Voters nix Concert Board fee, re-elect incumbent

After its second attempt on the ballot in as many semesters, a referendum to increase the Concert Board fee by $4 died at the polls April 11 and 12 in the student government election, as did another proposal to give stipends to USUAA representatives.

Five other referendums passed muster, however, including one that will increase the number of USUAA Senators from 19 to 23.

And for the first time in at least six years, UAA students have re-elected their president.

Anthony Rivas won a second term as student body president, though this time around he’s found a new vice president in Justice Brooks.

“I think the students made the right choice,” Rivas said. “I’ve got a lot of great ideas for next year, and the way I’m going to run things next year, I’m hoping for a more effective Senate.”

Rivas said he plans to do that by creating more senator projects, which he said give students a tangible return on their student fees. Increasing the frequency of these projects was the stimulus for the referendum to increase the number of senators, Rivas said, because more senators means more work can be accomplished.

Rivas said his top priority in office is to ensure the university is adequately funded, which he intends to accomplish through USUAA’s lobbying efforts with the Legislature in Juneau. Making sure the state fully funds education will help to drive down the costs for students, he said.

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Students also demonstrated at the polls that they are concerned about education costs. As if echoing the sentiment of the recent municipal elections, students voted no to increasing their fees.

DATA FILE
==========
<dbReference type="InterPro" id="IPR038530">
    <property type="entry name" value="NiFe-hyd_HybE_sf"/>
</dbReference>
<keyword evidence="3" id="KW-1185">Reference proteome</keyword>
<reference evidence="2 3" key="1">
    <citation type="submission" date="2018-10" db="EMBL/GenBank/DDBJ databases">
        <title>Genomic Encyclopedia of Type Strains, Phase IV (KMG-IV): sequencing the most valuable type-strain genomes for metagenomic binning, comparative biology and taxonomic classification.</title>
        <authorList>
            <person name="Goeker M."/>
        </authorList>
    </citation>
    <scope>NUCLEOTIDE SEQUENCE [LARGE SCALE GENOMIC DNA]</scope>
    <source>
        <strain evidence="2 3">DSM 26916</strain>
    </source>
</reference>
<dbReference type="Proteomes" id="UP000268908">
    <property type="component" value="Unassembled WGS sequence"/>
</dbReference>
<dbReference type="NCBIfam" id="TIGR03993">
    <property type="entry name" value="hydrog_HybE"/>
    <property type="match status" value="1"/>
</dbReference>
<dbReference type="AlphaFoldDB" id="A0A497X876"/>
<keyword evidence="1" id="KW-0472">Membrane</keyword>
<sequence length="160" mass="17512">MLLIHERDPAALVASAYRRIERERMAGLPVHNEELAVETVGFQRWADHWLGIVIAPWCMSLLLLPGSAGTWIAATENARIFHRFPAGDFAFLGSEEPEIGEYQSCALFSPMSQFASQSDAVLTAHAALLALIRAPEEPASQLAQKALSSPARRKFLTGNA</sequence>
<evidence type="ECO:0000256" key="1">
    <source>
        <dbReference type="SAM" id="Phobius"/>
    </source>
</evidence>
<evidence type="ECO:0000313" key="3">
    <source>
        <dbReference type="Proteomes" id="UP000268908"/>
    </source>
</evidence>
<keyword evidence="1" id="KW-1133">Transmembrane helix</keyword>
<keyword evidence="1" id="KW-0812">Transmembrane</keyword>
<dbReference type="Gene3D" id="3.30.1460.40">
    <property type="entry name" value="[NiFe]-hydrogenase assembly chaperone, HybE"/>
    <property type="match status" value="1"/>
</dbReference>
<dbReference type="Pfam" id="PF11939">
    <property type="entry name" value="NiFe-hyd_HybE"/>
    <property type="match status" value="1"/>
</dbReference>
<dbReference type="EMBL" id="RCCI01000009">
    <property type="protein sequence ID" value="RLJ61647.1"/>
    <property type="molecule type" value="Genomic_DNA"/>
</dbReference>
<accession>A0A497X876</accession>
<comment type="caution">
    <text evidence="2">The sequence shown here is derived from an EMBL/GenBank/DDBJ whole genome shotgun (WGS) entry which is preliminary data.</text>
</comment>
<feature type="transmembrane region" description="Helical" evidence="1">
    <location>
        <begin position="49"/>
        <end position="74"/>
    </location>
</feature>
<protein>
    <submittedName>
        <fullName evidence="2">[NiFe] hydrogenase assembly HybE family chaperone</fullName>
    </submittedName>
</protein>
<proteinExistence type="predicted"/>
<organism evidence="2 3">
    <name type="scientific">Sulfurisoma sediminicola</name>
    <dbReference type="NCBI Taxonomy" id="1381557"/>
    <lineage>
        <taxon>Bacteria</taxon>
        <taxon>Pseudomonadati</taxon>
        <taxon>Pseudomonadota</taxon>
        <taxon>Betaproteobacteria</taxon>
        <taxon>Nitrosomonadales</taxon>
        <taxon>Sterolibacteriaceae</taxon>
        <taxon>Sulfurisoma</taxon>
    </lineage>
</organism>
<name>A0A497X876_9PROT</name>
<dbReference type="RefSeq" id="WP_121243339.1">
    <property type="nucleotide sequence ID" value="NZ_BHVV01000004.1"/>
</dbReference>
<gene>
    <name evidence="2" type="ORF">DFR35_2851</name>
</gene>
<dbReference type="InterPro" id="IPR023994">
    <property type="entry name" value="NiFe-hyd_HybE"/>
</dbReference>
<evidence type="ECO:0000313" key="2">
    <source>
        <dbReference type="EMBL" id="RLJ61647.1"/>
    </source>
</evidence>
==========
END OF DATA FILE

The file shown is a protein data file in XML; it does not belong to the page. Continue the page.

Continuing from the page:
Many students, such as Jackie Rowe, a senior majoring in biology, went to the polls to voice their opinions about the referendums, such as the Concert Board fee increase proposal, which Rowe opposed.

“A lot of students here are non traditional students,” she said. “That means they’re working; they don’t have as much time to attend student functions. I think it would be OK if maybe we increased the door price so that people who are adamant about going to those functions can pay more money for them.”

John Wilcox, a presidential challenger, said he was disappointed in the failure of the Concert Board fee, but he said he thought the students’ voice had been heard. He said he isn’t ruling out another presidential bid in the future, but for now he will return to being a senator.

“We’ve hit a record number of voters,” he said. “That’s fantastic. It’s one of the reasons that I ran in the first place – to encourage people to vote and to bring diversity to our candidacies.”

Preliminary indications show that slightly more than 1,000 students voted in the election – about a 15 percent turnout – said Liisa Morrison, USUAA’s administrative assistant.

As of the weekend, the election results were not final because they were subject to challenge until Tuesday.

Both of the Concert Board seats were filled, and one Media Board position that was open will remain vacant because nobody ran for the position.

Although there were initially eight candidates running for the 10 vacant Senate seats, two late entries filled the openings. The fact that USUAA sometimes encounters difficulty filling all of its available seats didn’t dissuade voters from increasing the number of Senate positions, however.

“I don’t think there’s a problem; if people want to be in student government, they might as well be,” said Heidi Jo Kidd, an undeclared sophomore. “If they want to do something more, they should be able to.”